.. ter in Baraboo told me he was planning to move out of state and could not come with me. He also had been contacted by Mary. He had received a phone call from her and photocopies of her letter to Jeffrey, including his reply asking for baptism. I was given the photocopies, and we wished each other well.
After my initial meeting with Jeffrey, I phoned Mary to tell her how the meeting had gone. We have been in contact with each other ever since. When I first met Jeffrey, I asked him why he wanted to be baptized. He answered that he always had thought from watching televangelists that baptism was optional. But he had concluded from his Bible study that baptism was necessary.
Physically, Jeffrey was an averagesized man of 33. He did not appear to be a weightlifter but looked quite normal in build. I would guess his height to have been around 6 feet and his weight about 190 pounds. His hair was slightly blond, and he wore glasses. Some days he was shaven; other days he was not.
He usually wore prison clothing and looked like all the other prisoners. Jeffrey appeared to get along well with the other inmates. One earlier physical attack was made on him in prison, but that was exceptional. The attacker only recently had been placed in Jeffrey’s unit, and he later confessed that he had attacked Jeffrey only to gain publicity. Jeffrey revered the Bible as God’s Word. Because of some information he had read, he preferred the King James translation more than others, believing it to be more accurate.
We spent quite a lot of time discussing Bible translations. He also was influenced deeply toward the premillennial viewpoint of the second coming of Christ and the oncesavedalwayssaved viewpoint of the televangelists. But he was very open to Bible study and studied on his own as much as he could. He also read everything that was sent to him. I asked Jeffrey what his religious background was. He explained that his parents had attended the church of Christ when he was a small child and continued to attend until he was about 5 years old. From that time on, he had not had any religious contact at all except for television and the times he lived with his grandmother.
He did note that his father had been a faithful member of the church when Jeffrey was a child. I was not able to study the Bible much with Jeff before baptizing him. Most of our time was taken up with how to accomplish the baptism in a prison setting. The chaplain was resistant to bringing in a baptistry, even a donated one. Apparently, he had received a similar request before because he said prison policy did allow using the prison whirlpool tub for that purpose. Someone previously had donated a baptismal robe, which was in storage. Once permission was granted, which took two weeks, I met with Jeff, the chaplain, and two prison guards.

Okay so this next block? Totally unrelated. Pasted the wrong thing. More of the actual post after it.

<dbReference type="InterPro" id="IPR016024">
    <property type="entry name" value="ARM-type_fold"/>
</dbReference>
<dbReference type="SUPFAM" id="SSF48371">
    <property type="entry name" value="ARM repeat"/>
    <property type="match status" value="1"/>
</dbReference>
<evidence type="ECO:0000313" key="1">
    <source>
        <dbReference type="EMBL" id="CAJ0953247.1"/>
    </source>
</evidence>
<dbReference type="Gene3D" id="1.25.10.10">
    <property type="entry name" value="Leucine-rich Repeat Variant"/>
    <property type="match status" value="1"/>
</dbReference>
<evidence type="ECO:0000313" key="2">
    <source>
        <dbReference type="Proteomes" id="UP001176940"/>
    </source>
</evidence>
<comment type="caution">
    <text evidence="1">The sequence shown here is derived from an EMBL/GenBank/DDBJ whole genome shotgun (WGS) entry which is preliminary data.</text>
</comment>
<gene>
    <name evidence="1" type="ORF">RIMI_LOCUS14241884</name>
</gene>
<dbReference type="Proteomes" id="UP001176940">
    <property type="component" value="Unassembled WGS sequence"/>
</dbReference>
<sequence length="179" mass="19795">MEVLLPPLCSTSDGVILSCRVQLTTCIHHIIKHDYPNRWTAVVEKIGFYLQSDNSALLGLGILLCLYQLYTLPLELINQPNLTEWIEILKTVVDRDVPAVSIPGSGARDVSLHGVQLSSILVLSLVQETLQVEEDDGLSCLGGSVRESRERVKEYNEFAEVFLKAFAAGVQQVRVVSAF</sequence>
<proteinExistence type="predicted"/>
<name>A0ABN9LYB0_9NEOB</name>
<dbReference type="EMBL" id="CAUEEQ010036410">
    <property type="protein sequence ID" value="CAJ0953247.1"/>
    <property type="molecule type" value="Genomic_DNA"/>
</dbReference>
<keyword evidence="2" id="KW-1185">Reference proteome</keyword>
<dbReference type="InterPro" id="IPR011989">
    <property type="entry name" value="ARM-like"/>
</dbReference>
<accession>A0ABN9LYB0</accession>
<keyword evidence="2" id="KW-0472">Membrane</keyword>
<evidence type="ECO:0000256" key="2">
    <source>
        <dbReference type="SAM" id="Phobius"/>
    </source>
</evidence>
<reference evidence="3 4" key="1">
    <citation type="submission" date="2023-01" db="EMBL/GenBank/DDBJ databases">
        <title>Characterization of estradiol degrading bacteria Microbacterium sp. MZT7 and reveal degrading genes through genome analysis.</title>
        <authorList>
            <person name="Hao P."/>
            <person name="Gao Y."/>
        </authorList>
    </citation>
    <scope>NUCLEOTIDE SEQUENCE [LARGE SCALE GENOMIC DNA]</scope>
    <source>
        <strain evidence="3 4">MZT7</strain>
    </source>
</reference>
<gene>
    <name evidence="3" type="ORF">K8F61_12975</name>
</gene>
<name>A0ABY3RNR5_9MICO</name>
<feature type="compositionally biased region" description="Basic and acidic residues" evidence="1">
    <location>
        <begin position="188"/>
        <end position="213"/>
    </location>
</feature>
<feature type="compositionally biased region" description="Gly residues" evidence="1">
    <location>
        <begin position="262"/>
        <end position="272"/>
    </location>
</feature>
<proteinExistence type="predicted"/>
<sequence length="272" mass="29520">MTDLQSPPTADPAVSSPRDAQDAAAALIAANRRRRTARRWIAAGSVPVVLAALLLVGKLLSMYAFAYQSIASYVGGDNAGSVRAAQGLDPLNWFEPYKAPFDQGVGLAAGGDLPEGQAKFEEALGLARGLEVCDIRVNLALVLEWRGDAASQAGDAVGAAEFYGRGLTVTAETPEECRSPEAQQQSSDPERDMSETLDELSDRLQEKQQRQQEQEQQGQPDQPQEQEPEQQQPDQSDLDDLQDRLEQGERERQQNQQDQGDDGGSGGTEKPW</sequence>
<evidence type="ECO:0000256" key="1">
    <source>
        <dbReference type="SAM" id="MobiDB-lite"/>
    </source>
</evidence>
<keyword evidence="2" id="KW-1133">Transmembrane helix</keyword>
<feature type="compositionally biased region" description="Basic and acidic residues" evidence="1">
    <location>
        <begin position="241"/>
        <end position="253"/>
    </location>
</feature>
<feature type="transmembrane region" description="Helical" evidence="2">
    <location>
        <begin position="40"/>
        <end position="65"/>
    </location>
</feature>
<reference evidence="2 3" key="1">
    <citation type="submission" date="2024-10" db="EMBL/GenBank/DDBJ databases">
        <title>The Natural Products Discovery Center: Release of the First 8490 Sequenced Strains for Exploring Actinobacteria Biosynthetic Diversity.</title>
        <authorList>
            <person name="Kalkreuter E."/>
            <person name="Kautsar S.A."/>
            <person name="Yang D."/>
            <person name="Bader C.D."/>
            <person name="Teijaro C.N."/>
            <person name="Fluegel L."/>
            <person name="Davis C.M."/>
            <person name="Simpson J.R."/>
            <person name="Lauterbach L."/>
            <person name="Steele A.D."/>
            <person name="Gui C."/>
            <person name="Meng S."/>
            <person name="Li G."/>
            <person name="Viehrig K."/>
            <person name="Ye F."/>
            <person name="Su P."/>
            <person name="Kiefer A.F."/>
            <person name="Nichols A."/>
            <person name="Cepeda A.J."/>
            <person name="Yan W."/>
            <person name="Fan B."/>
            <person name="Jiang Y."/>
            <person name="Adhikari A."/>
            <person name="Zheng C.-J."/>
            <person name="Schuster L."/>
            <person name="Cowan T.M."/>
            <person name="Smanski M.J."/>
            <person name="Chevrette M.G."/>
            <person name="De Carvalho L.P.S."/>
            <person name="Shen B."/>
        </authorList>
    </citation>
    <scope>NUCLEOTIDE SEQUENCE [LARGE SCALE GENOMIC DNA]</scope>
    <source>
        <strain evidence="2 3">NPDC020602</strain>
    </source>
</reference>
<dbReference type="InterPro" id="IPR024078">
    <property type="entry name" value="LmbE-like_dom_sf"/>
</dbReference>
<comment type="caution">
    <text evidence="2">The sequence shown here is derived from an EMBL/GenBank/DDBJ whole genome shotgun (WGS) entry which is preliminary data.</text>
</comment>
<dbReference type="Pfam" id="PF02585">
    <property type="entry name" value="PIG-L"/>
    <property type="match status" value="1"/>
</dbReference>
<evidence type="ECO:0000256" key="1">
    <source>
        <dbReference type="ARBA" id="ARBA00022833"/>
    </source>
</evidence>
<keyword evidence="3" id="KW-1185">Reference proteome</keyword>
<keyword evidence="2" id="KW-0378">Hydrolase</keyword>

After taking Jeff’s confession, we were escorted to the medical facility where the tub was located. Jeff was concerned about the baptismal formula to use. I normally say, I baptize you in the name of the Father, the Son and the Holy Spirit for the forgiveness of your sins. He had been told that baptism was invalid unless the name of Jesus was the only name mentioned. After studying with him about this matter, he agreed to allow me to us the words with which I was comfortable.
After Jeff changed into the baptistry robe, I went in and baptized him. Nearly everyone raises the question about Jeff’s sincerity. But I was there, and these questioners weren’t. I deal with people who want to be baptized all the time. Knowing for certain the sincerity of the one requesting baptism is impossible. I just accept the words of Jesus recorded in Matthew 12: [O]ut of the overflow of the heart the mouth speaks (v.34 NIV).
I cannot know the condition of another person’s heart unless I listen to his or her words. I listened to Jeff’s words, and I watched his eyes and his body language. I listened to the tone of his voice and observed his mannerisms, and I am convinced that he was totally sincere in his desire. Some people wonder how baptism might have benefited Jeff in terms of his stature with the prison system. The answer is that it had absolutely no effect on his life sentences.
He still had 15 life sentences to serve in Wisconsin and one in Ohio, if he was ever released from the Wisconsin prison. But being released never would have happened. He had accepted the fact that he would die in prison. Jeff had nothing to gain in this life by being baptized; he had everything to gain in the next life. He was baptized for the same reason anyone else is baptized.
In the light of the Bible, he surveyed his life and concluded that he needed to be saved. Jeff’s death comes as a major surprise to me and his family. I last saw him when we studied together the day before Thanksgiving. He was in good spirits. He led a prayer and gave me a Thanksgiving card, expressing his gratitude to me for studying the Bible with him.
Jeff was beginning to embrace the Christian spirit. His father and several pen pals saw a major transformation in who he was after he became a Christian. His father has been restored and is again a faithful member of the church, as is a younger brother, who was converted in college. A memorial service was held for Jeff, which was attended by his family, several Christians, and two sisters of one of his victims who had grown close to the Dahmer family since their brother’s death. I developed a very good sense of friendship with Jeff, and I am feeling a sense of loss.
He had a hunger and a thirst for righteousness like I haven’t seen in a long time, and I will miss him. Roy Ratcliff, a graduate of York College and Oklahoma Christian College, has been a minister for 24 years and works with the church of Christ in Madison, Wis. He and his wife, Susan, have two grown children.